” Perhaps if the populace feel that government revenue is judiciously used, there would not be much resistance from the people.
“Instead almost on daily basis we hear and read about several billions being misappropriated. This does not encourage voluntary tax compliance.
“Put differently, the first step in achieving voluntary tax compliance is for government to be responsive to the people and their needs.
He pointed out that where people feel that the tax they pay will end up in the pockets of government officials, there would be resistance, subtle or otherwise, to the voluntary payment of taxes; thereby denying government of needed resources.
He urged government to ensure that people begin to see the benefit of the abundant resources the nation has in the improvement of the life and welfare of the people.
The Chief Research Officer of Investdata Consulting Limited, Ambrose Omodion said the number of people currently in the tax net is low, not because people are being too poor or not aware but because people cannot see taxpayer money at work.
According to him, if the tax administrators are honest, reliable, hardworking and patriotic enough, it is anticipated that the performance output of the tax system will be efficient and effective.
He also pointed out that most of the tax agencies suffer from limitation in manpower, money, tools and machinery to meet the ever increasing challenges and difficulties.
” In the area of tax collection, the number of people in the tax net is low. If we have 200 million Nigerians and your tax base is five million, you have not done well.”He suggested that there should be a broad base tax strategy focusing on all key areas of the tax system with measurable outcomes in order to improve tax revenue in Nigeria.
The tax agency set a new revenue collection record in the first quarter of 2020, as total tax collections rose to N1.12trillion above the N1.04trillion recorded in Q1 2019.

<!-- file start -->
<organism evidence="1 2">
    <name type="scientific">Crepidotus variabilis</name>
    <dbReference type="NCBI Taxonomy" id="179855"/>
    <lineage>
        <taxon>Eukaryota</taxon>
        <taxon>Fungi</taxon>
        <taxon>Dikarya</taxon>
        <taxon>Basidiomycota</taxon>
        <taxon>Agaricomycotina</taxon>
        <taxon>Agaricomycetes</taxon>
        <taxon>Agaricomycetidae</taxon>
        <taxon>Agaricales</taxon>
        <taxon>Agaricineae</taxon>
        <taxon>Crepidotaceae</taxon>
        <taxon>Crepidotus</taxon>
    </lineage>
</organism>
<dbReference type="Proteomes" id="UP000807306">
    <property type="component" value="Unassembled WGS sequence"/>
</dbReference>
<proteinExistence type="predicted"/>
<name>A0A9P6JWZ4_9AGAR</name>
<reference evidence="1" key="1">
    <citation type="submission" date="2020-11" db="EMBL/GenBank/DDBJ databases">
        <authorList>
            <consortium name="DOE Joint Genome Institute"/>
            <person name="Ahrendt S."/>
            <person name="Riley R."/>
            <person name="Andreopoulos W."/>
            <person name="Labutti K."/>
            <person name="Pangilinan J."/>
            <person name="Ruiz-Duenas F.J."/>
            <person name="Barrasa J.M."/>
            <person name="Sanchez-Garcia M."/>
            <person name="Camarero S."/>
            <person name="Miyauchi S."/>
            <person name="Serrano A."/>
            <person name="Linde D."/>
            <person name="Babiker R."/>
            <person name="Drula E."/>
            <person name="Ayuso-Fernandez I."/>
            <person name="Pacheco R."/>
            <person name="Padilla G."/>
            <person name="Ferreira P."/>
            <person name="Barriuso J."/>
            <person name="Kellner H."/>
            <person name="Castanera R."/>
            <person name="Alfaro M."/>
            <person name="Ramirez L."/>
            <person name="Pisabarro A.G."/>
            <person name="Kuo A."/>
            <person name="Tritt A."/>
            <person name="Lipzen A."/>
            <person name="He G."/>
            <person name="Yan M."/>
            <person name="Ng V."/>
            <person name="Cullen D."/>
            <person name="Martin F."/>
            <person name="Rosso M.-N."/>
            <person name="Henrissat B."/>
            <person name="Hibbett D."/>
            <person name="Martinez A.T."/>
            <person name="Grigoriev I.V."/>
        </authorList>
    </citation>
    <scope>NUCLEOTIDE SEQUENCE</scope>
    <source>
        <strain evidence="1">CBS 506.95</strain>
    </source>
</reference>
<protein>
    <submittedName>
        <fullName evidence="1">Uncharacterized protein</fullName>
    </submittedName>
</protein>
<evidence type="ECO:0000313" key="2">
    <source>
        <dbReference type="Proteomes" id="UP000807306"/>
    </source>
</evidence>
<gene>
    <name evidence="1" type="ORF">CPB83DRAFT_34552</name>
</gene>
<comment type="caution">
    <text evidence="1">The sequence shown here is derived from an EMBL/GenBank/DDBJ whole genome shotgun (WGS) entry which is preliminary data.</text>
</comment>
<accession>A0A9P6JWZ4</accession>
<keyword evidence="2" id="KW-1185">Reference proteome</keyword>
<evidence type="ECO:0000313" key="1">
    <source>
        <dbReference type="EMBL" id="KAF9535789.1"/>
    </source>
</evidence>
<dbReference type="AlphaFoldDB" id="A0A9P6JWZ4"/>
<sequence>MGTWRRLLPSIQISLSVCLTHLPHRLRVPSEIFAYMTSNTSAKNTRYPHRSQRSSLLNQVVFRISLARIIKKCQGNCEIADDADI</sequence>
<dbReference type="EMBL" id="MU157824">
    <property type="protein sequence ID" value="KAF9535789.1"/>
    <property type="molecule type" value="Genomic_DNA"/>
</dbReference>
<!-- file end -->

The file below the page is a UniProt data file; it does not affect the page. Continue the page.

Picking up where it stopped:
FIRS boss, Muhammad Nami, attributed the feat to widespread policy reforms and institutional re-organisation he initiated on assumption of office in December 2019.
The Q1 collections have traditionally been extremely low as a result of limited economic activities within the period, which business analysts trace to the festive hangover among other factors.
The feat was achieved despite the global fall in crude oil prices and shutdown of global economic system due to the COVID-19 pandemic. Analysis of the collections showed that capital gains tax recorded 568 per cent increase to N643.9billion from N96.4million, gas income tax rose by 420 per cent from N2.97billion to N15.4billion, while petroleum income tax increased by nine per cent.
The companies’ income tax increased by 152 per cent to N102.6billion among other positive indicators. In addition, stamp duty collection during the period stood at about N4.6billion a 36 per cent increase above the N3.38billion in Q1 2019.
The FIRS also recorded an 81 per cent increase in education tax with N13.1billion collected in Q1 2020 compared to N7.22billion a year ago. Both the Nigeria Customs Service, and non-import VAT also increased by 11 per cent to N63.29billion and N261.2billion, respectively, against 2019 figures of N57billion and N236billion, correspondingly.
Besides, the recently signed 2019 Finance Act is improving the ease of doing business environment in Nigeria, especially for small businesses, noting that the Act exempts businesses with annual turnover of N25 million and below from paying VAT.
However, these businesses would eventually enter the tax net through continuous assessments, as the Act is already impacting positively on small businesses as well as the economy. Nami has advocated increased tax payment by the informal sector. For him, taxing the informal sector may also be a way of promoting good governance and political accountability of the states, because tax strengthens the social contract between the citizens and the government.
“The informal businesses that contribute to tax revenues are likely to assert their rights to receive certain services from government, thereby ensuring national development and accountability.
“Paying taxes is likely to promote responsiveness by the state to the needs of the informal sector in a bid to encourage voluntary compliance. It is also likely to encourage collective action, collective political engagement and bargaining by the informal sector,” he said.
The FIRS, in its response to the impact of the Coronavirus pandemic on its operations, launched business continuity plan and measures to ensure the safety and well-being of taxpayers and other stakeholders. It is projected that Nigeria as a country has a low tax base and will most likely face unprecedented revenue challenge due to the pandemic.